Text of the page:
Workflows & Protocols: Plant Laser Microdissection

Report on a Leica LMD user workshop held in Brazil

June 06, 2016

During Leica workshops for LMD users in Brazil, hosted by the Federal University of Paraná/UFPR (UFPR) at the Centro de Energia Nuclear na Agricultura/USP (CENA), the power of laser microdissection using the Leica LMD systems was demonstrated.

One special focus was on plant dissection which needs a high laser power. Product Manager Dr. Falk Schlaudraff explained how to pepare plant samples for laser microdissection to use the Leica LMD system to dissect plant tissues (e.g. roots or leaves).

Why dissect plants?

Plants consist - like humans and animals - of different kinds of tissues which are of scientific interest in many areas like agriculture and nutrition. Plant roots for example or also leaves of the plant, the flowers and the wood of trees as well. Depending on the question behind it is necessary to identify particular substructures of a plant tissue and isolate this substructure to receive a clear picture of its molecular content.

Fig. 1: Introduction to the system for a user group. Plant dissection is a perfect example as the Leica LMD7 (successor of the Leica LMD7000) has a very powerful laser which allows to dissect plant leaves without any slide as specimen carrier and directly collect the dissectate via gravity.

Plant leaves are usually easily to collect and serve a perfect specimen for laser microdissection. Leaves can contain inclusion bodies or particular areas affected by a disease which are of interest for further investigation or for comparison with surrounding normal leave tissue. Native plant leaves without any special treatment or preparation could be directly supplied to laser microdissection with the Leica LMD7.

The laser is powerful enough to dissect a native leave even in low magnifications, the collection via gravity is of advantage as well as heavy dissectates fall down quickly after dissection without any additional force – quick and easy.

Fig. 2: A native leave without any preparation or treatment applied to the Leica LMD system

During the workshop customers dissected different types of roots, leaves, flowers, and grass on their own with the Leica LMD system after brief introduction. This process is very easy and fast, as no special specimen preparation nor are any expensive consumables required.

The LMD process can be compared to a scalpel dissection of the leave but in much smaller dimensions (µm range). After cutting with the laser scalpel the dissectate simply drops down into the collection vessel (e.g. a PCR tube cap) and is ready for downstream analysis (such as PCR, qPCR, mass spec etc.).

Preparing parts of plants for laser microdissection

To improve the flatness of leaves or similar strong tissues, the specimen could be placed between two frame slides (called “frame sandwich”) which allows a faster navigation with almost no refocus requirements. For such “frame sandwiches” it is crucial to only use frame slides, glass slides on top of such thick and hard specimen will flatten the specimen as well, but these will cause a high risk of LIGE (laser induced glass etching): the high laser power might scratch the glass and thus making it extremely difficult to cut as the laser power gets absorbed by the (etched) glass. For this reason frame slides are recommended for high laser power applications (plants incl. woods, bone, teeth etc.).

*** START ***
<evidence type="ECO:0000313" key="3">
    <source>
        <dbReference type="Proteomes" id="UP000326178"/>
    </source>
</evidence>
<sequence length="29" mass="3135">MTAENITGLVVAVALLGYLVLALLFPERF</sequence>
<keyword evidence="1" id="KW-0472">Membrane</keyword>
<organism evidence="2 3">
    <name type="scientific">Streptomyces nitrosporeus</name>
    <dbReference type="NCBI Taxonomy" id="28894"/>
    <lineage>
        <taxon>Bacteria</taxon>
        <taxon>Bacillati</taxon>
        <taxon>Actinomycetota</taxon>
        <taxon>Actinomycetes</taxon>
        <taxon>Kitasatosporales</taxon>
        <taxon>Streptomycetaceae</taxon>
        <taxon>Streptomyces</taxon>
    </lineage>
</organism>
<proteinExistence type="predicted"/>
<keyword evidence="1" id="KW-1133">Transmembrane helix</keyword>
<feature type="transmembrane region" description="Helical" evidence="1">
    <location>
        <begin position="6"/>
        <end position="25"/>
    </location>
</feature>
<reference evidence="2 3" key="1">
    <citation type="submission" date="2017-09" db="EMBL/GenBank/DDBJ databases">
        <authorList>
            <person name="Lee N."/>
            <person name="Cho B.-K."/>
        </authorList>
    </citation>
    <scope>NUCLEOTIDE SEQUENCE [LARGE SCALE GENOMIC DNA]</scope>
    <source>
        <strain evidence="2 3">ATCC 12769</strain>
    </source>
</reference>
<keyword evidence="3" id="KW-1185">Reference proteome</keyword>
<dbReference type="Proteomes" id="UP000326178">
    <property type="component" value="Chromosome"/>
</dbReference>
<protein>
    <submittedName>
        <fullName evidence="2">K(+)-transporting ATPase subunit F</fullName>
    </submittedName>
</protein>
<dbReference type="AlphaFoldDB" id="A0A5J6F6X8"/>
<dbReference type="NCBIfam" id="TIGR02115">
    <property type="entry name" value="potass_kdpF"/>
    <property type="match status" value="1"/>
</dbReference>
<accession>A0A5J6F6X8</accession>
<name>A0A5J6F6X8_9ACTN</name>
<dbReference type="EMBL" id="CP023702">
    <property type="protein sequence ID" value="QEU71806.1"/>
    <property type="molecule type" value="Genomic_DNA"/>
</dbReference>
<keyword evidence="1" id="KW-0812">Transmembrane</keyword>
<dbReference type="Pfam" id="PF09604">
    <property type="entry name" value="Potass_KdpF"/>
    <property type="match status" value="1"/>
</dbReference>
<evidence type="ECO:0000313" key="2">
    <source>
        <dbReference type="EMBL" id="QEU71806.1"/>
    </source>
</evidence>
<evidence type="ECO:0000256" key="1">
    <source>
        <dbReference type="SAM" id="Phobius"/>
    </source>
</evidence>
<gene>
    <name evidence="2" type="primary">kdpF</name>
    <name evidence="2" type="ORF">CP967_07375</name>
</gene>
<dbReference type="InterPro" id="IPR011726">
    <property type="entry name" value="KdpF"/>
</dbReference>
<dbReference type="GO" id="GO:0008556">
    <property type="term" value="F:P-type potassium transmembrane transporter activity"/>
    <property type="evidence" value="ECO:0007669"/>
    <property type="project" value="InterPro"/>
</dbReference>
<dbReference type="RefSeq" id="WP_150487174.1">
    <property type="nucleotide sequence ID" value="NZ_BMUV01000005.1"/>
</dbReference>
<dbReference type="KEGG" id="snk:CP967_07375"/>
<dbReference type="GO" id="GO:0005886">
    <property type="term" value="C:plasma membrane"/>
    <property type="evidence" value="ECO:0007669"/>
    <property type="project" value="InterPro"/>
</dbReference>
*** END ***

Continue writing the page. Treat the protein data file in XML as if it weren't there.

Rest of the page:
Fig. 3a: A leave with a tiny hole after laser microdissection with the Leica LMD7000 (predecessor of the Leica LMD7)
Fig. 3b: The hole in the leave as observed with the LMD system
Fig. 3c: The dissected piece of the leave in the tube cap

Preparing plant roots with fluorescent worms inside

Beside plant leaves some plant roots with fluorescent worms inside where of interest for some workshop attendees. For this special task the roots where first natively clamped between two frame slides and the laser settings were adjusted to allow cuts through the whole roots. However, the identification of the fluorescent worms inside the whole roots was not possible. To achieve plain cuts of the roots with the cryotome the procedure was as follows:

  1. First, some OCT (Optimal Cutting Temperature compound) on the sample holder was frozen in the cryotome at -35°C.
  2. Linear scratches were applied into the frozen OCT with a sterile needle.
  3. Into each scratch one root was placed lengthwise.
  4. The aligned roots in the scratches were covered with OCT and placed back into the cryotome at -35°C for 30 min.
  5. The cryotome was set to -20°C and the prepared OCT block with the aligned roots allowed to equilibrate for 45 min.
  6. The prepared OCT block with the aligned roots was cut into 35 µm sections and sections containing root tissue mounted on PPS steel frame slides.
  7. The sections were briefly dipped into Acetone (stored at -20°C) for fixation.
  8. The root sections were investigated within fluorescence mode with the Leica LMD system.
Fig. 4: Group dynamics: happy workshop customers educate each other and share ideas on diverse application options.

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